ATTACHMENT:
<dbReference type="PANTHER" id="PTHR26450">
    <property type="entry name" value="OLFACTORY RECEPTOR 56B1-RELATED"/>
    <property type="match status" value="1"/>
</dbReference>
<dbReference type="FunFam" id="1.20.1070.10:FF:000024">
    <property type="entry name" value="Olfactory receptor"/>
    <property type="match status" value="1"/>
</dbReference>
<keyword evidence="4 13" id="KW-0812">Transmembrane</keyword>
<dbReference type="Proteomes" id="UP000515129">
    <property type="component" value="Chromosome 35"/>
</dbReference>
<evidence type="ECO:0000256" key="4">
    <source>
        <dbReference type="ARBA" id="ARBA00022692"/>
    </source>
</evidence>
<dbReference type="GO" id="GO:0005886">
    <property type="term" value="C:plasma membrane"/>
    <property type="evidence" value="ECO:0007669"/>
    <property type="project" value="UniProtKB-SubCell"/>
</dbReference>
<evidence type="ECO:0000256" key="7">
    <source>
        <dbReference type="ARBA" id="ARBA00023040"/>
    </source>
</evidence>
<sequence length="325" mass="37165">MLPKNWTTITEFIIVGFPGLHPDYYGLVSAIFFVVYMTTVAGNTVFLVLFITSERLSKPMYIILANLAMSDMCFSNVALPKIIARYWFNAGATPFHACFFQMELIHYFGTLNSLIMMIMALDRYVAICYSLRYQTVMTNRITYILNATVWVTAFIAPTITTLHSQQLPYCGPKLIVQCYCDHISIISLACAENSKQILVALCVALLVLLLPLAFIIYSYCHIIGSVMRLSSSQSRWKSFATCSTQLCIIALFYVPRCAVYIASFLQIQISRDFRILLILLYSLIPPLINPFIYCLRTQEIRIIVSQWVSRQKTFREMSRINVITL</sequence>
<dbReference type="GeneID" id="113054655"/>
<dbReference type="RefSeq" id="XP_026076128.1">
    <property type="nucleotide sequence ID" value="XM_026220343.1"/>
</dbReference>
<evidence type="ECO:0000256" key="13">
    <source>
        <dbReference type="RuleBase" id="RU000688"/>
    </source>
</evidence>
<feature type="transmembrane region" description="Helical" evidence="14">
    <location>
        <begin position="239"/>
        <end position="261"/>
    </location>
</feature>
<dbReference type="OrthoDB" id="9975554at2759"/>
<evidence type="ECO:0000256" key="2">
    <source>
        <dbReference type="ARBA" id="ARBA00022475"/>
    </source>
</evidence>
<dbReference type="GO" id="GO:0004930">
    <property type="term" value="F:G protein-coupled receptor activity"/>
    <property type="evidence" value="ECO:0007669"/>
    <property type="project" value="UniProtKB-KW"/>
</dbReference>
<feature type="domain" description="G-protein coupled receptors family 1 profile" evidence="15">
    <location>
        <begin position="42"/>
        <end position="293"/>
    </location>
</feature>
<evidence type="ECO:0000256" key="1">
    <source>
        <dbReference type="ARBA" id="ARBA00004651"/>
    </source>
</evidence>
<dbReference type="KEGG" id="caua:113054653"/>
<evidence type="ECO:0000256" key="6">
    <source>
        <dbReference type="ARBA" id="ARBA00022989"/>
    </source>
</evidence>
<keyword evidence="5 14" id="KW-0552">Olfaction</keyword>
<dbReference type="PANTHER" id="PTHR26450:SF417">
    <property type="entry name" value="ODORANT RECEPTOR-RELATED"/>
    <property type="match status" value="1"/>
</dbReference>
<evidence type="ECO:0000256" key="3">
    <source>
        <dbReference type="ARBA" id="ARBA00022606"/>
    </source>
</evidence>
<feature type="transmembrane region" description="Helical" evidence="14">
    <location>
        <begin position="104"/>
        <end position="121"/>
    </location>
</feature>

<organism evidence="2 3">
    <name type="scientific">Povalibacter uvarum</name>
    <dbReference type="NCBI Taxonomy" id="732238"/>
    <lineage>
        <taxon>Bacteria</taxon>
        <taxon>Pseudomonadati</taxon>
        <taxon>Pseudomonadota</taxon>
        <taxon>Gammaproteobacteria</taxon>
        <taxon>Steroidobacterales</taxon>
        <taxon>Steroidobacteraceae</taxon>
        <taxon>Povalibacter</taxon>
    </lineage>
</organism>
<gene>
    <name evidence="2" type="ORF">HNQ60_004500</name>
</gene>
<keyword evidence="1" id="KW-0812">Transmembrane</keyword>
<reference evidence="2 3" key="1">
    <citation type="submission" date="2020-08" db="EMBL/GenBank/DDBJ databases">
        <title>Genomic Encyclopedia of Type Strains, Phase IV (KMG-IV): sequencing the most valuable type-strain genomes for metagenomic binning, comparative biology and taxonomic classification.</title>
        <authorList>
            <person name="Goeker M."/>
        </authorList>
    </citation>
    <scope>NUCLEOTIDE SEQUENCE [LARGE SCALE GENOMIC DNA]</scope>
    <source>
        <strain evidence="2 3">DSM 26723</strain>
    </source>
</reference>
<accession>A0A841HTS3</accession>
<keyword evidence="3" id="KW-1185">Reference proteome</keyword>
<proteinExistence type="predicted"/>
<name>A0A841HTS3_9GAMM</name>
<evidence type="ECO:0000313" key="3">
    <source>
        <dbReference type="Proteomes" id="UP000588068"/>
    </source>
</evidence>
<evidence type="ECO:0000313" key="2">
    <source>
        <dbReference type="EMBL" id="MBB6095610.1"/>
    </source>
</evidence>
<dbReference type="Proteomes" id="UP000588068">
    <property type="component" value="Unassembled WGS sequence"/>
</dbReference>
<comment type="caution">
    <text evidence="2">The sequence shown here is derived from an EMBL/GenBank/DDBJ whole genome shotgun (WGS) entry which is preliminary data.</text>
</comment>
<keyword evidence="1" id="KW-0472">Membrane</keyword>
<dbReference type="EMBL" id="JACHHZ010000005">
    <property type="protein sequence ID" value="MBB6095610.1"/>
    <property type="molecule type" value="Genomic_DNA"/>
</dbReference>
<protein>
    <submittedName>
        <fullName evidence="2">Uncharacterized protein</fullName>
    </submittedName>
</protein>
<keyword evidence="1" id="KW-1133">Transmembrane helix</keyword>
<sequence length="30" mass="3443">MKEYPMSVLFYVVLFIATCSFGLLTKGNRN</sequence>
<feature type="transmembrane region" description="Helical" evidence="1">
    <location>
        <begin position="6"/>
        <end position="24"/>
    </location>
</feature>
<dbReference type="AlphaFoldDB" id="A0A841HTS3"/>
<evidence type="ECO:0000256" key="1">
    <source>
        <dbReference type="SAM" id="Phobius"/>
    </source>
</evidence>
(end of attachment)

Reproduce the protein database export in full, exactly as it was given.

<dbReference type="PANTHER" id="PTHR26450">
    <property type="entry name" value="OLFACTORY RECEPTOR 56B1-RELATED"/>
    <property type="match status" value="1"/>
</dbReference>
<dbReference type="FunFam" id="1.20.1070.10:FF:000024">
    <property type="entry name" value="Olfactory receptor"/>
    <property type="match status" value="1"/>
</dbReference>
<keyword evidence="4 13" id="KW-0812">Transmembrane</keyword>
<dbReference type="Proteomes" id="UP000515129">
    <property type="component" value="Chromosome 35"/>
</dbReference>
<evidence type="ECO:0000256" key="4">
    <source>
        <dbReference type="ARBA" id="ARBA00022692"/>
    </source>
</evidence>
<dbReference type="GO" id="GO:0005886">
    <property type="term" value="C:plasma membrane"/>
    <property type="evidence" value="ECO:0007669"/>
    <property type="project" value="UniProtKB-SubCell"/>
</dbReference>
<evidence type="ECO:0000256" key="7">
    <source>
        <dbReference type="ARBA" id="ARBA00023040"/>
    </source>
</evidence>
<sequence length="325" mass="37165">MLPKNWTTITEFIIVGFPGLHPDYYGLVSAIFFVVYMTTVAGNTVFLVLFITSERLSKPMYIILANLAMSDMCFSNVALPKIIARYWFNAGATPFHACFFQMELIHYFGTLNSLIMMIMALDRYVAICYSLRYQTVMTNRITYILNATVWVTAFIAPTITTLHSQQLPYCGPKLIVQCYCDHISIISLACAENSKQILVALCVALLVLLLPLAFIIYSYCHIIGSVMRLSSSQSRWKSFATCSTQLCIIALFYVPRCAVYIASFLQIQISRDFRILLILLYSLIPPLINPFIYCLRTQEIRIIVSQWVSRQKTFREMSRINVITL</sequence>
<dbReference type="GeneID" id="113054655"/>
<dbReference type="RefSeq" id="XP_026076128.1">
    <property type="nucleotide sequence ID" value="XM_026220343.1"/>
</dbReference>
<evidence type="ECO:0000256" key="13">
    <source>
        <dbReference type="RuleBase" id="RU000688"/>
    </source>
</evidence>
<feature type="transmembrane region" description="Helical" evidence="14">
    <location>
        <begin position="239"/>
        <end position="261"/>
    </location>
</feature>
<dbReference type="OrthoDB" id="9975554at2759"/>
<evidence type="ECO:0000256" key="2">
    <source>
        <dbReference type="ARBA" id="ARBA00022475"/>
    </source>
</evidence>
<dbReference type="GO" id="GO:0004930">
    <property type="term" value="F:G protein-coupled receptor activity"/>
    <property type="evidence" value="ECO:0007669"/>
    <property type="project" value="UniProtKB-KW"/>
</dbReference>
<feature type="domain" description="G-protein coupled receptors family 1 profile" evidence="15">
    <location>
        <begin position="42"/>
        <end position="293"/>
    </location>
</feature>
<evidence type="ECO:0000256" key="1">
    <source>
        <dbReference type="ARBA" id="ARBA00004651"/>
    </source>
</evidence>
<dbReference type="KEGG" id="caua:113054653"/>
<evidence type="ECO:0000256" key="6">
    <source>
        <dbReference type="ARBA" id="ARBA00022989"/>
    </source>
</evidence>
<keyword evidence="5 14" id="KW-0552">Olfaction</keyword>
<dbReference type="PANTHER" id="PTHR26450:SF417">
    <property type="entry name" value="ODORANT RECEPTOR-RELATED"/>
    <property type="match status" value="1"/>
</dbReference>
<evidence type="ECO:0000256" key="3">
    <source>
        <dbReference type="ARBA" id="ARBA00022606"/>
    </source>
</evidence>
<feature type="transmembrane region" description="Helical" evidence="14">
    <location>
        <begin position="104"/>
        <end position="121"/>
    </location>
</feature>

<organism evidence="2 3">
    <name type="scientific">Povalibacter uvarum</name>
    <dbReference type="NCBI Taxonomy" id="732238"/>
    <lineage>
        <taxon>Bacteria</taxon>
        <taxon>Pseudomonadati</taxon>
        <taxon>Pseudomonadota</taxon>
        <taxon>Gammaproteobacteria</taxon>
        <taxon>Steroidobacterales</taxon>
        <taxon>Steroidobacteraceae</taxon>
        <taxon>Povalibacter</taxon>
    </lineage>
</organism>
<gene>
    <name evidence="2" type="ORF">HNQ60_004500</name>
</gene>
<keyword evidence="1" id="KW-0812">Transmembrane</keyword>
<reference evidence="2 3" key="1">
    <citation type="submission" date="2020-08" db="EMBL/GenBank/DDBJ databases">
        <title>Genomic Encyclopedia of Type Strains, Phase IV (KMG-IV): sequencing the most valuable type-strain genomes for metagenomic binning, comparative biology and taxonomic classification.</title>
        <authorList>
            <person name="Goeker M."/>
        </authorList>
    </citation>
    <scope>NUCLEOTIDE SEQUENCE [LARGE SCALE GENOMIC DNA]</scope>
    <source>
        <strain evidence="2 3">DSM 26723</strain>
    </source>
</reference>
<accession>A0A841HTS3</accession>
<keyword evidence="3" id="KW-1185">Reference proteome</keyword>
<proteinExistence type="predicted"/>
<name>A0A841HTS3_9GAMM</name>
<evidence type="ECO:0000313" key="3">
    <source>
        <dbReference type="Proteomes" id="UP000588068"/>
    </source>
</evidence>
<evidence type="ECO:0000313" key="2">
    <source>
        <dbReference type="EMBL" id="MBB6095610.1"/>
    </source>
</evidence>
<dbReference type="Proteomes" id="UP000588068">
    <property type="component" value="Unassembled WGS sequence"/>
</dbReference>
<comment type="caution">
    <text evidence="2">The sequence shown here is derived from an EMBL/GenBank/DDBJ whole genome shotgun (WGS) entry which is preliminary data.</text>
</comment>
<keyword evidence="1" id="KW-0472">Membrane</keyword>
<dbReference type="EMBL" id="JACHHZ010000005">
    <property type="protein sequence ID" value="MBB6095610.1"/>
    <property type="molecule type" value="Genomic_DNA"/>
</dbReference>
<protein>
    <submittedName>
        <fullName evidence="2">Uncharacterized protein</fullName>
    </submittedName>
</protein>
<keyword evidence="1" id="KW-1133">Transmembrane helix</keyword>
<sequence length="30" mass="3443">MKEYPMSVLFYVVLFIATCSFGLLTKGNRN</sequence>
<feature type="transmembrane region" description="Helical" evidence="1">
    <location>
        <begin position="6"/>
        <end position="24"/>
    </location>
</feature>
<dbReference type="AlphaFoldDB" id="A0A841HTS3"/>
<evidence type="ECO:0000256" key="1">
    <source>
        <dbReference type="SAM" id="Phobius"/>
    </source>
</evidence>